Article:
If you’re looking for justification to take a mobile-first approach to design, count the smartphones the next time you’re at a sporting event, a shopping center, or the airport. Some of the users you’ll see won’t ever put their smartphones down, and even if a PC or laptop is nearby, they’ll still use their smartphones to make in-app orders, check their social media accounts, read the news, and, of course, communicate. Additionally, the mobile device trend extends beyond consumer use to enterprise functionality, providing employees with continual access to the apps and data they need.
All told, the number of mobile devices operating worldwide is more than 15 billion and is expected to grow to 18.22 billion by 2025 – and the logic behind mobile-first design and development is apparent.
Gina Parry, Distribution & Sales Manager at VAI, shares her perspective on when a mobile-first approach is essential and what it can do for user experiences.
How do you define mobile-first?
Parry: Mobile-first is a term used to describe an approach to product design and business operations that begins with optimizing and prioritizing the mobile experience, thus developing the mobile end first and adapting to larger screens from there.
For which types of software is this approach vital?
Parry: Software developed for the customer experience is typically what we think of as being-mobile first, especially as customers are increasingly using their mobile phones to make purchases, communicate with businesses, and consumer content — all of which are experiences that can be optimized on mobile.
However, employee-focused software or software at the back end of your business can also benefit from being mobile-first. For example, employee experience and workplace applications on mobile can help employees access their workspace from anywhere or use mobile devices for work-related tasks. In the supply chain, mobile devices are now used on the warehouse floor or for delivery drivers to track orders, watch inventory and send invoices, all of which are vital to a modern business. An ERP solution can also be a way to utilize mobile-first applications for customers and employees but still keep your software in a centralized location.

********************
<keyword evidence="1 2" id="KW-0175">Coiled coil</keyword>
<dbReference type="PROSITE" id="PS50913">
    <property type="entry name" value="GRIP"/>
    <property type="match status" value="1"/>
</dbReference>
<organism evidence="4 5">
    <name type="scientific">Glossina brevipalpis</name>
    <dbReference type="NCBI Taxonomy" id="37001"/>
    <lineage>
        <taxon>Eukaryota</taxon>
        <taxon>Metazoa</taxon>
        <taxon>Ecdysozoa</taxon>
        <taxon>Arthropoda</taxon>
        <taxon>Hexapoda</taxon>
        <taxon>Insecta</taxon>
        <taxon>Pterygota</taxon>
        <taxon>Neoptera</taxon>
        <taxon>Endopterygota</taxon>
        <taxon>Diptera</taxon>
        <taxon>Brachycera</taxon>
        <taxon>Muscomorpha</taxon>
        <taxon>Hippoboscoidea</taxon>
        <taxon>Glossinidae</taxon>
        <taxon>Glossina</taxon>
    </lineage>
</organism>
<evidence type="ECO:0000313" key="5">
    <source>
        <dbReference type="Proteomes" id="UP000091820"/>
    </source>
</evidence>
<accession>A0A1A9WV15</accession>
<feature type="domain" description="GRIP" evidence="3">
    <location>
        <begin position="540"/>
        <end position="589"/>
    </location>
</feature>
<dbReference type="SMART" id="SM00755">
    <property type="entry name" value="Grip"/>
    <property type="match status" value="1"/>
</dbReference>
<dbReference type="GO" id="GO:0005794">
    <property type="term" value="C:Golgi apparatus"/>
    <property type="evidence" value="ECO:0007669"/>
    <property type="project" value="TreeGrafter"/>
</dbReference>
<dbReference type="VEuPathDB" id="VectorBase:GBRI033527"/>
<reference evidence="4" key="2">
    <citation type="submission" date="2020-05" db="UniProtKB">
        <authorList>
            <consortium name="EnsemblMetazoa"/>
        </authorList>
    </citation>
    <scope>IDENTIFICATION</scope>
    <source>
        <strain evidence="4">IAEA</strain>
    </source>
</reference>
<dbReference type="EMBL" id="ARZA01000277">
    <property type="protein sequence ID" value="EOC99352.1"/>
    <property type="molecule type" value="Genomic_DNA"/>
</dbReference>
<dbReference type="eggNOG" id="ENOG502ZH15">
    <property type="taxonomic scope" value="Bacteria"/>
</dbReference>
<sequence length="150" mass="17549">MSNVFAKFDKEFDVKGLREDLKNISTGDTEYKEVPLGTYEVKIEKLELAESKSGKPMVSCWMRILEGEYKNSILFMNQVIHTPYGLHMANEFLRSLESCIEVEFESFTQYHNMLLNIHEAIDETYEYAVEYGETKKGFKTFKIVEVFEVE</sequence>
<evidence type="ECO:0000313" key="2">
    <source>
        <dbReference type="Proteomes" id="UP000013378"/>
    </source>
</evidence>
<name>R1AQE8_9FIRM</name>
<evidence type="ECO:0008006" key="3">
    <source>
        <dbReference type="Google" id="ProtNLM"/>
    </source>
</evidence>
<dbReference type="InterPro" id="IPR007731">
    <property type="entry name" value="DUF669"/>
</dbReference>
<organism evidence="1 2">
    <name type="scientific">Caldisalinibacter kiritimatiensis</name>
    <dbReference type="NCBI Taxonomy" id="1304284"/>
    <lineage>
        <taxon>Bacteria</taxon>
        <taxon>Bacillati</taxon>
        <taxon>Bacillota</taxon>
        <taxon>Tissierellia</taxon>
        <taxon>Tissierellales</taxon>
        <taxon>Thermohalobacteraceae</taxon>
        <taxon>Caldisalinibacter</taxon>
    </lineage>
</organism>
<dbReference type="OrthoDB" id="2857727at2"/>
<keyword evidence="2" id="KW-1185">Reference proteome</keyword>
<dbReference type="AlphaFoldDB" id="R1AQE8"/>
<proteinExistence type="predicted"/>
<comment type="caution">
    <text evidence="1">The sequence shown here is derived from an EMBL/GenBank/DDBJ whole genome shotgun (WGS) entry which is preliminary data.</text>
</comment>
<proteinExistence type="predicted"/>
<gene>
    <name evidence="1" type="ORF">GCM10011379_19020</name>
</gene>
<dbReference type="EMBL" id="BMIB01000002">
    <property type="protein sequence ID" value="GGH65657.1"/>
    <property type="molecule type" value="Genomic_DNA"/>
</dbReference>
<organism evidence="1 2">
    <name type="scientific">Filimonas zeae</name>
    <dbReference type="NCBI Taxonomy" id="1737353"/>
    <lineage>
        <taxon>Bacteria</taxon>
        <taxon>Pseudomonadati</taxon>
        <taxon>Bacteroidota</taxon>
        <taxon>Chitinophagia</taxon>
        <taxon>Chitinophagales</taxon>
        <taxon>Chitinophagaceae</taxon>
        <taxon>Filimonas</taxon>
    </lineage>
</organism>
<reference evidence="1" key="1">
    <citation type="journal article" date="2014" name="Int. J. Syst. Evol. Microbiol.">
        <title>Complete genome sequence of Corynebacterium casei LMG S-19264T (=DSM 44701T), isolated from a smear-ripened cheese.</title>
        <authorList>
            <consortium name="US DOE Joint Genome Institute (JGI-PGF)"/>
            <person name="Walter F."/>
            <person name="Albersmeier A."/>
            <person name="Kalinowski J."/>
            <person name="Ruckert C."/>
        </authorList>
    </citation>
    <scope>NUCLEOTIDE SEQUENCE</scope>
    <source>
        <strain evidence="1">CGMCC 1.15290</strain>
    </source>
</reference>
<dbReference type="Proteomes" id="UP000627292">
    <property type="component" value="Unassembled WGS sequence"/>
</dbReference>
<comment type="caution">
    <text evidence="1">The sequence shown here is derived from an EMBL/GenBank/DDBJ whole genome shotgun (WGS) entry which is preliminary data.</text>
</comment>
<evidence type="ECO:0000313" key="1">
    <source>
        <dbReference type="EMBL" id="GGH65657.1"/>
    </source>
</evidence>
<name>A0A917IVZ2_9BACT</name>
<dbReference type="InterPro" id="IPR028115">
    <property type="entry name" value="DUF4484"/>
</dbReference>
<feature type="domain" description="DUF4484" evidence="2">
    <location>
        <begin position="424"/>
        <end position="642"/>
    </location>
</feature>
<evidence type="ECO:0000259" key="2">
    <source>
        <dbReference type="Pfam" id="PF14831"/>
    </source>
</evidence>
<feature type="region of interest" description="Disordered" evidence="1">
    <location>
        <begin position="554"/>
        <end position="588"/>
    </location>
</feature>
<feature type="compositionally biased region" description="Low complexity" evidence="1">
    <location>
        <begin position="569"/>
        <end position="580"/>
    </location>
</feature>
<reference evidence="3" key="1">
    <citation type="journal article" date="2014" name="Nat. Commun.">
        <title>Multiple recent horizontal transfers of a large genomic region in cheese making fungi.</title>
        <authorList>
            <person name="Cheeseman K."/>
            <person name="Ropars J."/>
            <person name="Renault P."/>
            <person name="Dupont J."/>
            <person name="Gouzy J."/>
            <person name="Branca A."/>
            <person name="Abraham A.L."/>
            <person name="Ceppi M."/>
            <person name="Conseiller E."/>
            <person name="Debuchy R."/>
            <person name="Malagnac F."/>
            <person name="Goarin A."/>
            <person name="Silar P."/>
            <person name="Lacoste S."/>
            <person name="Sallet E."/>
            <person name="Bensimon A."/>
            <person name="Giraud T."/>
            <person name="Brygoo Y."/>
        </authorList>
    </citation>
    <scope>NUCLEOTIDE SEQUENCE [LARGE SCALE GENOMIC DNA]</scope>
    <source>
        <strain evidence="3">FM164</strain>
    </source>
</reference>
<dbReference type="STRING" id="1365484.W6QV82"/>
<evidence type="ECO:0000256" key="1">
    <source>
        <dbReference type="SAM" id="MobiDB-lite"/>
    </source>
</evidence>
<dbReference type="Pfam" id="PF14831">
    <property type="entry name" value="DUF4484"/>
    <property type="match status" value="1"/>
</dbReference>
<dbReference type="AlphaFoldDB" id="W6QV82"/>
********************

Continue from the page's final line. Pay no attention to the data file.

What are the benefits of providing users with mobile-first solutions?
Parry: With more and more consumers using their mobile devices to browse the internet, implementing a mobile-first approach can improve accessibility and interactivity while also allowing more users to interact with businesses or make purchases from anywhere. Additionally, having software that is more compatible and accessible on mobile devices can also open new channels of revenue.
The advantages of mobile are everlasting and help day-to-day operations become seamless. Mobile technology allows for higher efficiency and productivity, plus an increased ability to communicate. As the cloud continues to help boost the use and value of mobile devices, the workplace is becoming more flexible and modern for today’s businesses.
Is there a downside to mobile-first design for users?
Parry: There is no downside to the advantages of mobile-first development for digital transformation. Businesses that keep simplicity top of mind have a seamless transition to mobile devices. Employees can quickly access important information, communicate with customers, and keep business operations running smoothly.
Remember, Scale Up, Not Down
In addition to optimizing experiences for your users, mobile-first development can make life easier for your team. Designing for a PC first and then attempting to cut functionality to adapt it to a small screen is much more difficult than optimizing for mobile and then scaling up. A mobile-first approach forces you to identify essential features and set priorities, which you can translate to work on a larger screen.
Furthermore, depending on the type of software you develop, mobile may be the biggest screens you need. However, you need to keep in mind that there’s a wide range of smartphones people are carrying and mobile devices that employees use for work. Prototyping and testing are key to ensuring that your app’s user experience is optimized for each user. Automate mobile testing to confirm the best possible user experience on every device.